Erdogan, Ergenekon, and the Struggle for Turkey
by Michael Rubin
Last month, Turkish prosecutors issued a 2,455-page indictment detailing an alleged plot to overthrow Prime Minister Recep Tayyip Erdogan by an elaborate network of retired military officers, journalists, academics, businessmen, and other secular opponents of the ruling Justice and Development Party (AKP). Although the precise facts of the case are not yet clear, the so-called Ergenekon conspiracy appears to be a largely fictionalized construct, with an ongoing investigation geared mainly to warding off constitutional challenges to the ruling party, not coups.
The AKP, the latest of several Turkish Islamist political reincarnations, rose to power in November 2002 on a wave of popular dissatisfaction with economic malaise and corruption scandals within establishment parties. Although the AKP captured barely a third of the vote, this translated into a two-thirds parliamentary majority because much of the popular vote went to parties that failed to meet the 10% electoral threshold for winning seats.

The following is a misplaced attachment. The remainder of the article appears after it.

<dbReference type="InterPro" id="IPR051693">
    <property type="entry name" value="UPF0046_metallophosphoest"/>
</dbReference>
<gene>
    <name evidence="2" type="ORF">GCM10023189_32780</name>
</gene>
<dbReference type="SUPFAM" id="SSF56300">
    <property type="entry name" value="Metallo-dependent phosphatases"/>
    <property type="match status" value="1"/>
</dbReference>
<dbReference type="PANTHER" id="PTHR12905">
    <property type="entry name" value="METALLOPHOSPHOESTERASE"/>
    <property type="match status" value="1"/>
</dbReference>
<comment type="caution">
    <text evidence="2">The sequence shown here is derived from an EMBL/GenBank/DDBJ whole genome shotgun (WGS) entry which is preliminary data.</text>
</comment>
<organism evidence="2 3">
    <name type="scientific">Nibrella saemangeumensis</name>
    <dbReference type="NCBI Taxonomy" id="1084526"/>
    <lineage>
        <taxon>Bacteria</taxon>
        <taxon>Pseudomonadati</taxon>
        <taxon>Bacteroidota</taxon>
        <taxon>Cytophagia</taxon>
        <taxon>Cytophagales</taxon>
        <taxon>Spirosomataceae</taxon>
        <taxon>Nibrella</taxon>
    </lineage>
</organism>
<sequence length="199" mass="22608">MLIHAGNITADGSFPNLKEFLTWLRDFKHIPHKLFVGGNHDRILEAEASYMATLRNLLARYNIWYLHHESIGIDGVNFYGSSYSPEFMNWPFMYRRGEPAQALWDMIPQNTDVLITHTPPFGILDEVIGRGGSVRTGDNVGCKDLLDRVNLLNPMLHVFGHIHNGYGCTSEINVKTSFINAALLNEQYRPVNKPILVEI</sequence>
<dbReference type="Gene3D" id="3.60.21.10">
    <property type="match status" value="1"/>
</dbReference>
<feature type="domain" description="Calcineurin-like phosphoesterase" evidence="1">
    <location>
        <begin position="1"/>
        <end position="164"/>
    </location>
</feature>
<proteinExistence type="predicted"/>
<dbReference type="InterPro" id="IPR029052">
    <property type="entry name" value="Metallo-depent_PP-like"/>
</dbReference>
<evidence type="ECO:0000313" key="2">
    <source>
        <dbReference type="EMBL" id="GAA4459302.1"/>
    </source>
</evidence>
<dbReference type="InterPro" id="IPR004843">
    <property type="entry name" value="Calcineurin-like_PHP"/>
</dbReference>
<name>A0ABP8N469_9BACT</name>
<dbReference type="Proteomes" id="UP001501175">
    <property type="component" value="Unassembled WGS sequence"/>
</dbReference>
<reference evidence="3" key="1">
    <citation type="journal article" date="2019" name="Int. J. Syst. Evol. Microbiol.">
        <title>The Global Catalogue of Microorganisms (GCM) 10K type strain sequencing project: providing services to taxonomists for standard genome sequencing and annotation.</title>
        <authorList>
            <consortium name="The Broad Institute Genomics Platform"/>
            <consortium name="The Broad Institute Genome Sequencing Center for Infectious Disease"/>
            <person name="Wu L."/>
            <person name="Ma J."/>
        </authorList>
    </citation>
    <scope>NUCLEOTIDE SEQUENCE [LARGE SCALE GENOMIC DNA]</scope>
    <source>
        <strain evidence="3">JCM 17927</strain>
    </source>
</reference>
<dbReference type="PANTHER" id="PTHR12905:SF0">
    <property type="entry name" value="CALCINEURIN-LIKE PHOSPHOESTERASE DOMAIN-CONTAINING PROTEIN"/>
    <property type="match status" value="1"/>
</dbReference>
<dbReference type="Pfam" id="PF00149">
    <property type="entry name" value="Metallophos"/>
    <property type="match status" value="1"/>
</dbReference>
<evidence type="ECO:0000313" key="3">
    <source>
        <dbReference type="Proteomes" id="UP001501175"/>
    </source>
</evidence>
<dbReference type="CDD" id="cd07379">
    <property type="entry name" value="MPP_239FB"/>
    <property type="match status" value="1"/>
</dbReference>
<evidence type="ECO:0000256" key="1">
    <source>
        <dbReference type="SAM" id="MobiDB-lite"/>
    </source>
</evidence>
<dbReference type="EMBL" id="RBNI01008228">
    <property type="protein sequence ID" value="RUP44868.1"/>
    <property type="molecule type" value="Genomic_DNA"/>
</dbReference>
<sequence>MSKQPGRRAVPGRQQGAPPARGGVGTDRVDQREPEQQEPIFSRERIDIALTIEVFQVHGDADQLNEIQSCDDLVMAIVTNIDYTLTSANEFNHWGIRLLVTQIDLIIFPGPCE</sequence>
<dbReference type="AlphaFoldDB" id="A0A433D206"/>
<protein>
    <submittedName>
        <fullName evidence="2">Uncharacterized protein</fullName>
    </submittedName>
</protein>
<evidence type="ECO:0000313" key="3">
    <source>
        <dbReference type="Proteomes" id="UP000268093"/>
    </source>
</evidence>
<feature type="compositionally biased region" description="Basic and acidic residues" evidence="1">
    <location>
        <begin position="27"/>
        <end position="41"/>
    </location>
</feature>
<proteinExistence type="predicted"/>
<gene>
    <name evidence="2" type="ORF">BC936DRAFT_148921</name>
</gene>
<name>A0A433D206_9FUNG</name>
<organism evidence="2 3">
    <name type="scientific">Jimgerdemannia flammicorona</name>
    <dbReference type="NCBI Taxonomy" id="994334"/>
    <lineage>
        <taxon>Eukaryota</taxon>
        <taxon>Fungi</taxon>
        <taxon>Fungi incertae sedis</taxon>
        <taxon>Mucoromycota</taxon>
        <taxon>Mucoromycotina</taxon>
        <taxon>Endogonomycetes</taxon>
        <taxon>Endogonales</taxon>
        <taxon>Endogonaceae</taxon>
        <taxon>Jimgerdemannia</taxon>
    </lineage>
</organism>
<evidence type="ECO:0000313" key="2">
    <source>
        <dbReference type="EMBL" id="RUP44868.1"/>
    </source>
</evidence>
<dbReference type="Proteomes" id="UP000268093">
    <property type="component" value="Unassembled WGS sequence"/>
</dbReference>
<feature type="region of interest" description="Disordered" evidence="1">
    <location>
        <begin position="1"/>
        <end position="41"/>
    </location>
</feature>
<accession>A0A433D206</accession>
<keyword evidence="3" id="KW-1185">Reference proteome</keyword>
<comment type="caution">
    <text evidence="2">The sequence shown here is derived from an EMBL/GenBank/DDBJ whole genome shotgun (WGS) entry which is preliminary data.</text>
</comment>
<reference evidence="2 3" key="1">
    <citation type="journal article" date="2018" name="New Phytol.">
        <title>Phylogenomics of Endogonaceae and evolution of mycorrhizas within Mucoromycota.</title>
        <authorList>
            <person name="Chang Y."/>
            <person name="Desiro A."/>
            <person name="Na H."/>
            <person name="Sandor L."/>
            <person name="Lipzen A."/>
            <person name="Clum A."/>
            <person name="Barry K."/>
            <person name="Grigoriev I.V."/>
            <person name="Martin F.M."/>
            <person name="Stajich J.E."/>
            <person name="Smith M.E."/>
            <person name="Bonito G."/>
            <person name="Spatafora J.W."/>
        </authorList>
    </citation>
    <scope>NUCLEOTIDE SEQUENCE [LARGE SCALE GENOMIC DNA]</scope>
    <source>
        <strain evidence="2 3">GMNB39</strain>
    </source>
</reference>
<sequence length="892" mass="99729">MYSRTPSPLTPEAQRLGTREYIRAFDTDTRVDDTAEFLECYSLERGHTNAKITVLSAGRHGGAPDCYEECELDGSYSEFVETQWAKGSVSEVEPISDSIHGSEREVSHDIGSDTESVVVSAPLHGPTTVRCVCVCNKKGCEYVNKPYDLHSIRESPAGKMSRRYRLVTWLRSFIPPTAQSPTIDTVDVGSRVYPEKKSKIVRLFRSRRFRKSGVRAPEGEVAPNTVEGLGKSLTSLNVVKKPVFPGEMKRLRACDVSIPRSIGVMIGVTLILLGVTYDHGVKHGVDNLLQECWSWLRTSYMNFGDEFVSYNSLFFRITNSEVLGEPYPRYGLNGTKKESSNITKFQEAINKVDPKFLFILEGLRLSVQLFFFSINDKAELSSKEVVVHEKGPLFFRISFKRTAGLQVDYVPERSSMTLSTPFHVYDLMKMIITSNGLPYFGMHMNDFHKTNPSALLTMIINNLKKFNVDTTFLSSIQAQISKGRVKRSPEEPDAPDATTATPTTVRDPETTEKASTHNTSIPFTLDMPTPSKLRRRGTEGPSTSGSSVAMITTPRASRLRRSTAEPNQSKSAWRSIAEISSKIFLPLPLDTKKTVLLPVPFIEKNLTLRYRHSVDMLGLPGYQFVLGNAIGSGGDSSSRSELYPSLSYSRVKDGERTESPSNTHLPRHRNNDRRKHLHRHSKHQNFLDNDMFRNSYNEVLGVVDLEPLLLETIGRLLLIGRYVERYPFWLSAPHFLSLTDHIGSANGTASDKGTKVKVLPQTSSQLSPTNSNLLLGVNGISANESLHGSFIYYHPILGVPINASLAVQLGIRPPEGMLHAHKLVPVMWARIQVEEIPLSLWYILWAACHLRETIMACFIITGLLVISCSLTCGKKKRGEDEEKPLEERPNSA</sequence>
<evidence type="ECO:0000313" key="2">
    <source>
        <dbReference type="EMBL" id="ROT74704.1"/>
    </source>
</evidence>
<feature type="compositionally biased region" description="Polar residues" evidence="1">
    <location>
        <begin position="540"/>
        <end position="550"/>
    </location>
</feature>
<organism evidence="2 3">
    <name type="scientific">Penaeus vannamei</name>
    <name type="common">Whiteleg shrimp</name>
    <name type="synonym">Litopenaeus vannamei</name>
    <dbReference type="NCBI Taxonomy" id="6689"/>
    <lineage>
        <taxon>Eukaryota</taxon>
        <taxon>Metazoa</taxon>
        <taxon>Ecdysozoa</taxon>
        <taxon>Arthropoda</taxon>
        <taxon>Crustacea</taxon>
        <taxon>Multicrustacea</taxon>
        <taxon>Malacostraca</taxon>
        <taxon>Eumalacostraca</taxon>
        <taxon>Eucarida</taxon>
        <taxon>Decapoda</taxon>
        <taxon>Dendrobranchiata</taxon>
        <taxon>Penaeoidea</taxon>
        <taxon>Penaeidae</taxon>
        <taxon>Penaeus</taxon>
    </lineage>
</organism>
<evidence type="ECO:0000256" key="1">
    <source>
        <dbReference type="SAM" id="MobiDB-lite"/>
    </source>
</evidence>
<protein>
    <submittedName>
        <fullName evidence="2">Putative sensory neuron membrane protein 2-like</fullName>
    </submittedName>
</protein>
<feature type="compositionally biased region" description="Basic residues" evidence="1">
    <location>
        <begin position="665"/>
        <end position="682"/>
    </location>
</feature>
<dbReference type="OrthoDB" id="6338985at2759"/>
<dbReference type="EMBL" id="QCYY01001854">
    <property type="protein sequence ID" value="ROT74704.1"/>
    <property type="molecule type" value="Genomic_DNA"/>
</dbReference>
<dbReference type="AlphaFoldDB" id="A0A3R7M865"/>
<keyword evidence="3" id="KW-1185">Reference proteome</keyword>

When the AKP came to power, Erdogan disavowed any intention to implement the Islamist agenda he had embraced in the past. Nevertheless, his government worked to weaken or disable all of the inherent checks that would prevent the establishment of an Islamic state in the longer run.
Although Erdogan has presided over economic growth averaging nearly 7% per year, his management of the economy has been deeply politicized. Turkey's banking and financial board now consists exclusively of AKP appointees, most of whom had careers in Islamic finance institutions. A number of civil servants in technocratic posts have said that the AKP has instituted an interview process, controlled by party loyalists, to supplement the examination process that screens government employees.